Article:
The Lincoln Brigade volunteers were for the most part members of the generation that came of age during the Great Depression. During the 1930s they became involved in the labor movement and radical politics through the industrial union movement, civil rights activities, efforts to organize the unemployed, and participation in hunger marches that were often led by the Communist party.
The vast majority of Lincoln Brigade volunteers came from working-class families. Of the twenty-eight hundred volunteers who went to Spain, at least 1,250 were Jewish, around three hundred were Italian, over eighty were African Americans and fifty-four were women. As many as 70 percent were members of the Communist party or one of its affiliated organizations; but there were also significant numbers of Socialists, anarchists, and adventurous antifascists who volunteered. At a time when most radicals supported the Popular Front against Hitler and Mussolini, many like Canute Frankson saw the connection between social change and opposition to fascism abroad. Men and women of the Left knew that if fascism triumphed, the labor and progressive movements would be destroyed.
The volunteers saw the war in Spain as both the front lines of the class war and an attempt to halt the spread of fascism and Nazism. This ideology is what drove young Americans to go off to war on a foreign battlefield and in defiance of their own government’s neutrality laws. Many were convinced they would change the world by fighting fascism in Spain.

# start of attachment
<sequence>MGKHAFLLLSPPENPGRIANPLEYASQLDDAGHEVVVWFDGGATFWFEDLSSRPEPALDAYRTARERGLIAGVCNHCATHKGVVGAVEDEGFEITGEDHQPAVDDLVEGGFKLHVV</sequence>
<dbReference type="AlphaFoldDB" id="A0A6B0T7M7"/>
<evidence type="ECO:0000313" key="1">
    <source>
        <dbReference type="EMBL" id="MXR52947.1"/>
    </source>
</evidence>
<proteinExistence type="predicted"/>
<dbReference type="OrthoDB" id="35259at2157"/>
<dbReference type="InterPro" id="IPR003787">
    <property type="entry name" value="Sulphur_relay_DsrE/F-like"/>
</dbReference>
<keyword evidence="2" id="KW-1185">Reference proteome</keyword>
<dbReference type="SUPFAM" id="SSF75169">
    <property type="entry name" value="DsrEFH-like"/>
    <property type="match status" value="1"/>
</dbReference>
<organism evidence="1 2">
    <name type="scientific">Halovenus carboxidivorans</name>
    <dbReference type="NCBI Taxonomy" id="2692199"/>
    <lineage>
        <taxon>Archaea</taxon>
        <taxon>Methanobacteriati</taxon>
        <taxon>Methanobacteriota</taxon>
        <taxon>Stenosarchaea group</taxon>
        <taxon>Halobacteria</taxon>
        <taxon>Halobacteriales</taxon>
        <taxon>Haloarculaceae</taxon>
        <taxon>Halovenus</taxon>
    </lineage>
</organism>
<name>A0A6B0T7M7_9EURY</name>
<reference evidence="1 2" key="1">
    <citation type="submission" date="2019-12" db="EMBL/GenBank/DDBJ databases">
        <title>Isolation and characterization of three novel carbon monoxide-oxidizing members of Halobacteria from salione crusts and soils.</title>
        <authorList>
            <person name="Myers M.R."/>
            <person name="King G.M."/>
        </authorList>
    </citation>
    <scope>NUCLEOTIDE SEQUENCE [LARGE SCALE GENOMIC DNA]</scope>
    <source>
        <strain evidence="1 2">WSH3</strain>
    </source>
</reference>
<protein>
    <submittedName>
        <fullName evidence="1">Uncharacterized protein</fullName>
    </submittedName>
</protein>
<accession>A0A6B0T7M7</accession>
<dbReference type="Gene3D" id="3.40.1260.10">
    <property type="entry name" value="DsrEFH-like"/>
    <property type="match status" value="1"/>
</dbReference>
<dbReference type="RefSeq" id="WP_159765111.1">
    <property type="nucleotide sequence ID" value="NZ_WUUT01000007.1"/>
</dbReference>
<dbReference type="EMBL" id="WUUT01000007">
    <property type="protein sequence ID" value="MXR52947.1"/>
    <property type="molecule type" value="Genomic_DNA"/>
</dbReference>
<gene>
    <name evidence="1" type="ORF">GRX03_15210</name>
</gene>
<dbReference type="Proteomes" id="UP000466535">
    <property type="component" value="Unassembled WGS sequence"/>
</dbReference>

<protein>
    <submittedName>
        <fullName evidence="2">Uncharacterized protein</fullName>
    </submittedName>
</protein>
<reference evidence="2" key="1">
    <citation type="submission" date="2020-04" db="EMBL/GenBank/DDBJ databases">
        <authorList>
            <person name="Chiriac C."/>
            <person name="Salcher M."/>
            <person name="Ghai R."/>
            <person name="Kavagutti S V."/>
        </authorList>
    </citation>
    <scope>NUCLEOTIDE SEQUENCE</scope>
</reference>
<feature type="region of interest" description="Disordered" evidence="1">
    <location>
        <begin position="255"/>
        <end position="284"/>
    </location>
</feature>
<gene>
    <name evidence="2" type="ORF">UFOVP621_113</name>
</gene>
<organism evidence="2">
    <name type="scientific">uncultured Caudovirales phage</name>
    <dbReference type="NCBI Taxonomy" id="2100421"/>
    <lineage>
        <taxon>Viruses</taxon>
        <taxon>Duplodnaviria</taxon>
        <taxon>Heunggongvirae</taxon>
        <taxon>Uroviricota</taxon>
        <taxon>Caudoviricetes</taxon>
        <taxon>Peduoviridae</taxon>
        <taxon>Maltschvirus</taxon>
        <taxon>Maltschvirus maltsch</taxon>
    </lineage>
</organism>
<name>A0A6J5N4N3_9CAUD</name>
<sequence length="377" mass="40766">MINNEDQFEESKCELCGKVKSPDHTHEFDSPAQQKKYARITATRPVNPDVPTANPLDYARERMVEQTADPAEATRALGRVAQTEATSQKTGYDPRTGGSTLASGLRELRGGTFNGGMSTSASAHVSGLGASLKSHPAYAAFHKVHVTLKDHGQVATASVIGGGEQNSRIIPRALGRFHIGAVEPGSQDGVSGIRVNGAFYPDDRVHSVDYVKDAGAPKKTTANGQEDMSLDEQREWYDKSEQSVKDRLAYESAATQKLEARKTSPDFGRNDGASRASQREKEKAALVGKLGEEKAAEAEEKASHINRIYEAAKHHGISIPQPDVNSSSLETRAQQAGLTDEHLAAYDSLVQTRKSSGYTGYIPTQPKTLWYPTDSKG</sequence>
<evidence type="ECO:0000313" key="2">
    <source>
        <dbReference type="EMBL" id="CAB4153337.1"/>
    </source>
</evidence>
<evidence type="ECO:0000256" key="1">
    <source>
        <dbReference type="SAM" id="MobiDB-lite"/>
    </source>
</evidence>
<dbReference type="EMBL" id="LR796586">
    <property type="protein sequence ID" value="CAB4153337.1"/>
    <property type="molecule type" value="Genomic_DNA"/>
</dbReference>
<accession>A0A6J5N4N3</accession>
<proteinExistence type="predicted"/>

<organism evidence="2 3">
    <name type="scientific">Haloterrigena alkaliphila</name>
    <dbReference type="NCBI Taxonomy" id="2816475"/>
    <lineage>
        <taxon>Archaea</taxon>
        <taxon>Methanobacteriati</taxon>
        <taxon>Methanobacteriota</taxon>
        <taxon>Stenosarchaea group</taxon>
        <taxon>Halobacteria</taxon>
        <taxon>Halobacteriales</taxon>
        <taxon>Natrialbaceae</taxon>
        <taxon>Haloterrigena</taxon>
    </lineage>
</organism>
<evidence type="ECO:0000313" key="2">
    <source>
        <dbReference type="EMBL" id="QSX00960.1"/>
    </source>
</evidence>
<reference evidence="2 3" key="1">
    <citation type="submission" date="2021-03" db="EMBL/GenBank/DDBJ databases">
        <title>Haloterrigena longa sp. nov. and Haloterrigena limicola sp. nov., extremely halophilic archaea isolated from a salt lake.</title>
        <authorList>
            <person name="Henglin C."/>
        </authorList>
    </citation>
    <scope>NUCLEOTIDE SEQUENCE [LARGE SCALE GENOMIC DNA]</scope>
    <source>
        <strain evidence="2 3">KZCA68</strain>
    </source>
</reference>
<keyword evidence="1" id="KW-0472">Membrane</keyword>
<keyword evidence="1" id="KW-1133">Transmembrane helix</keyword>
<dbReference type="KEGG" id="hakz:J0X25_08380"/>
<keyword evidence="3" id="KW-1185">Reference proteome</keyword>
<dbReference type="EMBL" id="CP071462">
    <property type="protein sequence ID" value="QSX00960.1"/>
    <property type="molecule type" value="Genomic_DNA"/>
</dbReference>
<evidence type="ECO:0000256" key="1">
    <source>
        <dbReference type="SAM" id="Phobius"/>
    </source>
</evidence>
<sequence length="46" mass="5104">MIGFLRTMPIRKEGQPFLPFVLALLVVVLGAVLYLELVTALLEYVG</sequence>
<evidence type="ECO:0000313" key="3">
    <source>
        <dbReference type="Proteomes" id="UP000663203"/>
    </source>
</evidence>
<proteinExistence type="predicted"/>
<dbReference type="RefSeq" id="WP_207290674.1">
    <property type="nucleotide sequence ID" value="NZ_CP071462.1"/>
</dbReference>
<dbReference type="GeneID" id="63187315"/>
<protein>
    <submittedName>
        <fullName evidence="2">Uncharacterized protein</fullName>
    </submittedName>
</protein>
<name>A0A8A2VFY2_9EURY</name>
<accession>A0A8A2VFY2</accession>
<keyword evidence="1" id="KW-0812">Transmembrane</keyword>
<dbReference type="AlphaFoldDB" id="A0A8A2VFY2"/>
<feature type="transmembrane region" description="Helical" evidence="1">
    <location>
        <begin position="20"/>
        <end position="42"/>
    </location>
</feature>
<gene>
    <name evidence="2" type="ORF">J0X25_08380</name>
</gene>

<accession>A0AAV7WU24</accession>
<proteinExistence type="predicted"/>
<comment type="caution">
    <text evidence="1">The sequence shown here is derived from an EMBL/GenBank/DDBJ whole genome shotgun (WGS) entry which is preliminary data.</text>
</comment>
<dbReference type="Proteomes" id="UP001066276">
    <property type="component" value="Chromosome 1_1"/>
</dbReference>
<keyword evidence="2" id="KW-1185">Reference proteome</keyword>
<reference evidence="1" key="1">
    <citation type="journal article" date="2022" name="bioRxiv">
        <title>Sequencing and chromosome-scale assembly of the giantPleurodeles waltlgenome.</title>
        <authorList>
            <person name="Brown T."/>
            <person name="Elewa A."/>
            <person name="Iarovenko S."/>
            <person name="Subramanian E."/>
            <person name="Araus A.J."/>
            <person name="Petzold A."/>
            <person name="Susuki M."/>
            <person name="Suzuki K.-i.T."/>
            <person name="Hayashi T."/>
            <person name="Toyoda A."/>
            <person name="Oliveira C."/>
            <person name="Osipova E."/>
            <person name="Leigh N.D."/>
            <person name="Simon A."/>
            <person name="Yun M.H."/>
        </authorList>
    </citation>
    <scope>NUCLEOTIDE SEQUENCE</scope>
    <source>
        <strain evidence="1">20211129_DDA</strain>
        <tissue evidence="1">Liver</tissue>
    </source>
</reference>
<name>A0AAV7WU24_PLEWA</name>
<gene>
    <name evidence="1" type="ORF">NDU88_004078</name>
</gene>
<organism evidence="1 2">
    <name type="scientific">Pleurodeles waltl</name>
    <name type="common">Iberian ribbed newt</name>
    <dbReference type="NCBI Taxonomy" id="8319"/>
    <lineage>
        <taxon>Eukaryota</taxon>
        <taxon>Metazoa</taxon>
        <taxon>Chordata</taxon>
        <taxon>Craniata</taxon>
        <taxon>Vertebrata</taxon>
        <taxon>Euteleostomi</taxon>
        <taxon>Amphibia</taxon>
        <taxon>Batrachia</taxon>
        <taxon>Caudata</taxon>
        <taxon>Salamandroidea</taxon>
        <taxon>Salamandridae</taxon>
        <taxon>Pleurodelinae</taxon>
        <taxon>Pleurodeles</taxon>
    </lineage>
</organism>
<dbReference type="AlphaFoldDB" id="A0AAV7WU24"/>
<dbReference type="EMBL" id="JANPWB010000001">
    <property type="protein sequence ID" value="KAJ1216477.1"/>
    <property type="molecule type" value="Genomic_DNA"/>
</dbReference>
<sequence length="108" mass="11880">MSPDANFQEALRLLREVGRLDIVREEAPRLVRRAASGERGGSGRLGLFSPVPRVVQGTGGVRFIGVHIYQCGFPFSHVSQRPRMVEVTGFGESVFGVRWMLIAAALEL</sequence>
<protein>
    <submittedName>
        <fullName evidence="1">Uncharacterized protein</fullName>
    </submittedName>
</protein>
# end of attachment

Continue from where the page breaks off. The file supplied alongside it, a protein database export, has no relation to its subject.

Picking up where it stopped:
Coming home in defeat was a searing experience that left many consumed by a sense of tragedy for the rest of their lives. They were convinced that the arms embargo of the United States and the Western allies was in good measure responsible for the defeat of the Republican government. They were especially angry with the French for incarcerating Spanish refugees in detention camps, a sentiment clearly voiced by nurse Ave Bruzzichesi.
Many, however, ultimately came to see that they could continue the good fight against fascism in World War II. Even before the Japanese attack on Pearl Harbor, hundreds of brigaders volunteered for service even when confronted with government repression. In addition, William Donovan, a conservative Republican who began working on intelligence for the Roosevelt administration in 1941, recruited Lincolns to work with the partisan underground in occupied countries of southeastern Europe well before the first bombs fell on Pearl Harbor. By early 1942, brigade veterans were enlisting in the U.S. Army in great numbers. It was almost as if a great weight had been lifted from their shoulders, freeing them to return to the war against fascism. However, the Nazi-Soviet Pact and the Lincolns’ willingness to change their position on the antifascist struggle in order to conform to Soviet policy would forever cast a shadow on their legacy, as it would with the other elements of the Communist Left.